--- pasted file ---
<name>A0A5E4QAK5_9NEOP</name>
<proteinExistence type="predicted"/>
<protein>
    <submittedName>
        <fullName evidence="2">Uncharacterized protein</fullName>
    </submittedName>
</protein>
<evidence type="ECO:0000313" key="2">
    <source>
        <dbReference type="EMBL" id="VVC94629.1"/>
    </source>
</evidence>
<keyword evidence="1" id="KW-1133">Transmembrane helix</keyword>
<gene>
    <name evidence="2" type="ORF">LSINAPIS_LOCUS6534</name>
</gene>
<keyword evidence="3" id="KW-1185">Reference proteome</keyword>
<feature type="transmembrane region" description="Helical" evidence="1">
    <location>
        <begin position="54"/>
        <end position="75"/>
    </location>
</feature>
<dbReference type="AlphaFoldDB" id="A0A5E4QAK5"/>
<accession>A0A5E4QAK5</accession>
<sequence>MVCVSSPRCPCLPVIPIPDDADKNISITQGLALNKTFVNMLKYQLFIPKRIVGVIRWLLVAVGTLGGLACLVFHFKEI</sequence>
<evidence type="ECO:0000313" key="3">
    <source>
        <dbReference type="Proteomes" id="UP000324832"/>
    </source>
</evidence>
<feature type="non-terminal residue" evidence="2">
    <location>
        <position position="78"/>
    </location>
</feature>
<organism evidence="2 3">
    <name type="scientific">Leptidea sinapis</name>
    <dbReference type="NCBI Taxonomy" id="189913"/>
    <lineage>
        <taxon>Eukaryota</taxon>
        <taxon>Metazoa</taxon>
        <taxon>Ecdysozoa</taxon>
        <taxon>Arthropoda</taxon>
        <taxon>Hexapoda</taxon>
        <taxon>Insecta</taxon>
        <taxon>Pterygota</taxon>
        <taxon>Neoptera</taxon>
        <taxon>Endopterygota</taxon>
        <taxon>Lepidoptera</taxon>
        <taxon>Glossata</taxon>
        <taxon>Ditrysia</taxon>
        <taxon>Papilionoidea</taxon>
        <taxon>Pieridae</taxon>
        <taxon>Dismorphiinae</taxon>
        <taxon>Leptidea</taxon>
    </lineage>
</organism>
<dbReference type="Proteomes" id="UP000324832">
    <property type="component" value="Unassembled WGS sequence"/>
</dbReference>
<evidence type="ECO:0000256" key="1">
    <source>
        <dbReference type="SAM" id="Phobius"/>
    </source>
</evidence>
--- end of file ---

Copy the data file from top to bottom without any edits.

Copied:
<name>A0A5E4QAK5_9NEOP</name>
<proteinExistence type="predicted"/>
<protein>
    <submittedName>
        <fullName evidence="2">Uncharacterized protein</fullName>
    </submittedName>
</protein>
<evidence type="ECO:0000313" key="2">
    <source>
        <dbReference type="EMBL" id="VVC94629.1"/>
    </source>
</evidence>
<keyword evidence="1" id="KW-1133">Transmembrane helix</keyword>
<gene>
    <name evidence="2" type="ORF">LSINAPIS_LOCUS6534</name>
</gene>
<keyword evidence="3" id="KW-1185">Reference proteome</keyword>
<feature type="transmembrane region" description="Helical" evidence="1">
    <location>
        <begin position="54"/>
        <end position="75"/>
    </location>
</feature>
<dbReference type="AlphaFoldDB" id="A0A5E4QAK5"/>
<accession>A0A5E4QAK5</accession>
<sequence>MVCVSSPRCPCLPVIPIPDDADKNISITQGLALNKTFVNMLKYQLFIPKRIVGVIRWLLVAVGTLGGLACLVFHFKEI</sequence>
<evidence type="ECO:0000313" key="3">
    <source>
        <dbReference type="Proteomes" id="UP000324832"/>
    </source>
</evidence>
<feature type="non-terminal residue" evidence="2">
    <location>
        <position position="78"/>
    </location>
</feature>
<organism evidence="2 3">
    <name type="scientific">Leptidea sinapis</name>
    <dbReference type="NCBI Taxonomy" id="189913"/>
    <lineage>
        <taxon>Eukaryota</taxon>
        <taxon>Metazoa</taxon>
        <taxon>Ecdysozoa</taxon>
        <taxon>Arthropoda</taxon>
        <taxon>Hexapoda</taxon>
        <taxon>Insecta</taxon>
        <taxon>Pterygota</taxon>
        <taxon>Neoptera</taxon>
        <taxon>Endopterygota</taxon>
        <taxon>Lepidoptera</taxon>
        <taxon>Glossata</taxon>
        <taxon>Ditrysia</taxon>
        <taxon>Papilionoidea</taxon>
        <taxon>Pieridae</taxon>
        <taxon>Dismorphiinae</taxon>
        <taxon>Leptidea</taxon>
    </lineage>
</organism>
<dbReference type="Proteomes" id="UP000324832">
    <property type="component" value="Unassembled WGS sequence"/>
</dbReference>
<evidence type="ECO:0000256" key="1">
    <source>
        <dbReference type="SAM" id="Phobius"/>
    </source>
</evidence>